European Lisp Symposium

- 2022, Porto
The conference is over!

Invited Speakers

  • Sam Ritchie Lisp as Renaissance Workshop: A Lispy Tour through Mathematical Physics
  • Robert Strandh Creating a Common Lisp Implementation
  • Sam Ritchie Demo: Building SICMUtils, the Atelier of Abstractions

Highlights

  • Building SICMUtils, the Atelier of Abstractions

    • photo Sam Ritchie Sam Ritchie (SPEAKER KEYNOTE DEMO)

    SICMUtils is a Clojure library designed for interactive exploration of mathematical physics. It is simultaneously a work of persuasive writing, a collection of essays on functional pearls and computational ideas, a stable of workhorse functional abstractions, and a practical place to work and visualize algorithms and physical systems, on a server or in the browser. How do you build a library like this? This talk will go through the architecture of SICMUtils, based on many of the ideas of "additive programming" from Gerald Sussman and Chris Hanson's latest book, Software Design for Flexibility. We'll look at surprising examples of the system becoming easier to extend over time. Clojure's embrace of its host platform lets us use the best modern work in Javascript for visualization, while keeping the horsepower of our servers for real work. Lisp's particular elegance will shine throughout. Bio: I'm a researcher at the Mentat Collective, and currently working on a series of interactive, multiplayer computational textbooks for exploring mathematical physics and other forms of modeled reality. I've lived past work-lives at (Google) X, Stripe, Twitter, founded Paddleguru and Racehub; I'm most well known in the software world as the author of Summingbird, Algebird, and SICMUtils, and as the maintainer of Cascalog. I have a secret identity as a mountain athlete and amateur aircraft mechanic, and live with wife Jenna and daughter Juno in Boulder, Colorado.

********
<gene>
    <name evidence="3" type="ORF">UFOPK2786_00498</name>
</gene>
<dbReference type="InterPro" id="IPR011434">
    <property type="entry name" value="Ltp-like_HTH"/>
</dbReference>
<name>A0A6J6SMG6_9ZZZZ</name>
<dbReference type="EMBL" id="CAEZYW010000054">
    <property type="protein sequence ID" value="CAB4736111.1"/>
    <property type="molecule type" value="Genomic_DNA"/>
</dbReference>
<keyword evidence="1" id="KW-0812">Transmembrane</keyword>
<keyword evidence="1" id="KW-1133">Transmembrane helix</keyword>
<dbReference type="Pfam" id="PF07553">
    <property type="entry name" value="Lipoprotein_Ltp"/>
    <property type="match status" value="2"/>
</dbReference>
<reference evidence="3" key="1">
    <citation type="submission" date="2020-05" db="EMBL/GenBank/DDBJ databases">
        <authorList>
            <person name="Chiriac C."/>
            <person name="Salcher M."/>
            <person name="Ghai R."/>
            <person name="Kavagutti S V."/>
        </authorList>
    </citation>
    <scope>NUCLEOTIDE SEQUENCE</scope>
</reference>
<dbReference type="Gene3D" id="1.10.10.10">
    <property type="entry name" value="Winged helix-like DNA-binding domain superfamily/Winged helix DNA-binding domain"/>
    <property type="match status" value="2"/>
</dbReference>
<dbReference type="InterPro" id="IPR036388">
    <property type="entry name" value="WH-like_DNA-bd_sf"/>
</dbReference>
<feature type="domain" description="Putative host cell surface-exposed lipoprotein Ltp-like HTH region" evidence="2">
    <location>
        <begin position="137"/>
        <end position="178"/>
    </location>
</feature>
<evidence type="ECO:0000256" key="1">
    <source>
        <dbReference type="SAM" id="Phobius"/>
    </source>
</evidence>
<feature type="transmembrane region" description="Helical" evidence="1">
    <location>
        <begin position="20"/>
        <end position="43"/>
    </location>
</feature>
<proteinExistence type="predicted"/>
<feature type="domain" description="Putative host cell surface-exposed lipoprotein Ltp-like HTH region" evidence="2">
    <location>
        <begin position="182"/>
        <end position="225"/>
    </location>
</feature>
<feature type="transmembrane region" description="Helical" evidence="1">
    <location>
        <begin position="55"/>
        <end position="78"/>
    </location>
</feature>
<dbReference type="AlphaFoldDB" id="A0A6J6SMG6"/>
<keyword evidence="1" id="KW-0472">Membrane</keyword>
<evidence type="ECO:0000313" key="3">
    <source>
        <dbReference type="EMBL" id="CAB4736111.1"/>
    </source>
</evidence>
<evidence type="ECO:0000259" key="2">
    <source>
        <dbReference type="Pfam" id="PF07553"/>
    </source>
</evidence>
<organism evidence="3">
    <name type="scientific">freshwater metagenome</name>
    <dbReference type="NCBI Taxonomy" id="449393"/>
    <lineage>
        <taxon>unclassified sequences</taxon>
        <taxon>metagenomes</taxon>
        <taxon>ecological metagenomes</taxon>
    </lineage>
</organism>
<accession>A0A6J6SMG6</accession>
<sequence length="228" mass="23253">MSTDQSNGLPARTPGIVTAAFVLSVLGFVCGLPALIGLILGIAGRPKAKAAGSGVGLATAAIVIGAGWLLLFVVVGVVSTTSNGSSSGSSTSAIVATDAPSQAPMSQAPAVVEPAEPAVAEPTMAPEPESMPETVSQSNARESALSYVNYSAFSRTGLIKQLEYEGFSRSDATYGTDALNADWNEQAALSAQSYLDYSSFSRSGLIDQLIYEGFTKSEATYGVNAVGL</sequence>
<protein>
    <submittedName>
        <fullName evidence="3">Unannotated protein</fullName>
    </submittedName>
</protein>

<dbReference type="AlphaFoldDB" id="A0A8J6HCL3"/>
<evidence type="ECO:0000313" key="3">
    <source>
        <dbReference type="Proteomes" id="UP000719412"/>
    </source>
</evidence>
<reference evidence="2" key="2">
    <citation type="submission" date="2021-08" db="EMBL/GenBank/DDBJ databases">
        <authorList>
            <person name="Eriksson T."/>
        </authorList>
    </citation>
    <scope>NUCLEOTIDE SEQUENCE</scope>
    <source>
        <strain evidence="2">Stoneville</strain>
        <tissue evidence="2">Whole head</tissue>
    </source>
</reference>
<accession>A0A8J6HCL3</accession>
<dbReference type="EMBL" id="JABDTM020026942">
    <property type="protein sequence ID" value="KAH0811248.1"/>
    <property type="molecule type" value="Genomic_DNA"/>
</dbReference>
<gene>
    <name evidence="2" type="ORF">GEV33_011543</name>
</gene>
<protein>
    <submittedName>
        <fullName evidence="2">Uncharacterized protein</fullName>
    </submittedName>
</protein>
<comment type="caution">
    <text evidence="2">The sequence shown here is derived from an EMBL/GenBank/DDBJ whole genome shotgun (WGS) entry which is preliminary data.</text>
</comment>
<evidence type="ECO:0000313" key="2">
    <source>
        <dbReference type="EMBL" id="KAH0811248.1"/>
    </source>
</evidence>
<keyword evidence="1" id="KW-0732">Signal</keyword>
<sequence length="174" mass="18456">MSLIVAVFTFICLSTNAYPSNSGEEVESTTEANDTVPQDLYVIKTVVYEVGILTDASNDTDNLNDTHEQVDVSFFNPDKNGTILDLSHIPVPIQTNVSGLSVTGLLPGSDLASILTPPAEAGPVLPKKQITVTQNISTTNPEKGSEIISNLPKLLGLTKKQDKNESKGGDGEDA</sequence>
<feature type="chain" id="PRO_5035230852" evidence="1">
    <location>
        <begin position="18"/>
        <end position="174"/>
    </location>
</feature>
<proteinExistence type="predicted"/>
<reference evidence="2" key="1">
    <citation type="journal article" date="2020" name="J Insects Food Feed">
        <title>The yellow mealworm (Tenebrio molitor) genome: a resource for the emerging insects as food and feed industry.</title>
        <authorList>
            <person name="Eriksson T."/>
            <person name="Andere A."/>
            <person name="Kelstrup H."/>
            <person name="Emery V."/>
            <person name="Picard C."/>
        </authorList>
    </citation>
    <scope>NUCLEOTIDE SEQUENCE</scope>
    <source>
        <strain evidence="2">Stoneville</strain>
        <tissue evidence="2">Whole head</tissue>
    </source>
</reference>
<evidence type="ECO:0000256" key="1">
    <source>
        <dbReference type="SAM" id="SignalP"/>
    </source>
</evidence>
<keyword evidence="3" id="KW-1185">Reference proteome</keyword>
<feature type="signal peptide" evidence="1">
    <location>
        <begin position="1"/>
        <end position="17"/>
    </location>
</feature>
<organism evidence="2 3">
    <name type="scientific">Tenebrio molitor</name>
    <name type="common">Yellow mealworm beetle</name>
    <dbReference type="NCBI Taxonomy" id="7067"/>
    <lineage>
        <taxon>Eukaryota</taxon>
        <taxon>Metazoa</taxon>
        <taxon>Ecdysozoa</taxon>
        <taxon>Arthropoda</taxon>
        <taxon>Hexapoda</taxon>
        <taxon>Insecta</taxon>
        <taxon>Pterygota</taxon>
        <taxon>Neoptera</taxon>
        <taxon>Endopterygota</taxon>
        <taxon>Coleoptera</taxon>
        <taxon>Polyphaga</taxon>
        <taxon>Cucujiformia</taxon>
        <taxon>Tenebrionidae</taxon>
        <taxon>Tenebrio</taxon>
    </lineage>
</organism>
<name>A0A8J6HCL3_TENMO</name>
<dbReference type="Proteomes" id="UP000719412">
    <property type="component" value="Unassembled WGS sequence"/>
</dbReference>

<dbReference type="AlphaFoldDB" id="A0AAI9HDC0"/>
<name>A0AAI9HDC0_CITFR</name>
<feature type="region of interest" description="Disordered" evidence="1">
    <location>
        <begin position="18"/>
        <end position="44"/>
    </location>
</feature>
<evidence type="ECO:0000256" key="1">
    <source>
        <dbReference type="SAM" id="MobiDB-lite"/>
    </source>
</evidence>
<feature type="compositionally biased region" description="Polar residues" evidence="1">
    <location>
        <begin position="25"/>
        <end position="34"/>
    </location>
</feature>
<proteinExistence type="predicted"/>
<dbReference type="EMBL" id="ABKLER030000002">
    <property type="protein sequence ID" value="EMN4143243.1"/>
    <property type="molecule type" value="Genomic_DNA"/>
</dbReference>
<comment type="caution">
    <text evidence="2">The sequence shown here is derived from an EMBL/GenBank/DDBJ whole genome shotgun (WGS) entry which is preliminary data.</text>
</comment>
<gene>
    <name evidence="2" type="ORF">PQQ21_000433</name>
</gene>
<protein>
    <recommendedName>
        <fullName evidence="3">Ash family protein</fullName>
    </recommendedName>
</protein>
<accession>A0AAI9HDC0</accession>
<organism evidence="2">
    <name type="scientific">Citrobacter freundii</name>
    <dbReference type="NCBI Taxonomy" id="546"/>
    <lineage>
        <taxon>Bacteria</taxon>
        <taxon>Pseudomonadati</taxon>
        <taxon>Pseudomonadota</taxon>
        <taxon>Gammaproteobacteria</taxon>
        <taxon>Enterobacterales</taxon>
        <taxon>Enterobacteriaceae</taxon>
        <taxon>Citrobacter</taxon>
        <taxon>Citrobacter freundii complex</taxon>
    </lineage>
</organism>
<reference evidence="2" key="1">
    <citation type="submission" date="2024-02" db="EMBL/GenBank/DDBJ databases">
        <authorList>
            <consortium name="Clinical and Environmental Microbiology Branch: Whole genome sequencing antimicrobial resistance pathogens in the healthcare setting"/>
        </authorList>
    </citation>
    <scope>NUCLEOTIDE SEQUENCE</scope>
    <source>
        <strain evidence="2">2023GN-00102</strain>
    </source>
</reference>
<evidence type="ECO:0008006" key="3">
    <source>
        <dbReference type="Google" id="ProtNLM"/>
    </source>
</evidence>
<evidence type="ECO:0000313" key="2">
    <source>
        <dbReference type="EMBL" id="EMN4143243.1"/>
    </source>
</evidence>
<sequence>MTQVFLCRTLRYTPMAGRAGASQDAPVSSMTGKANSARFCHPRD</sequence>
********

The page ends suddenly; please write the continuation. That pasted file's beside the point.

• Creating a Common Lisp Implementation

    • photo Robert Strandh Robert Strandh (SPEAKER KEYNOTE)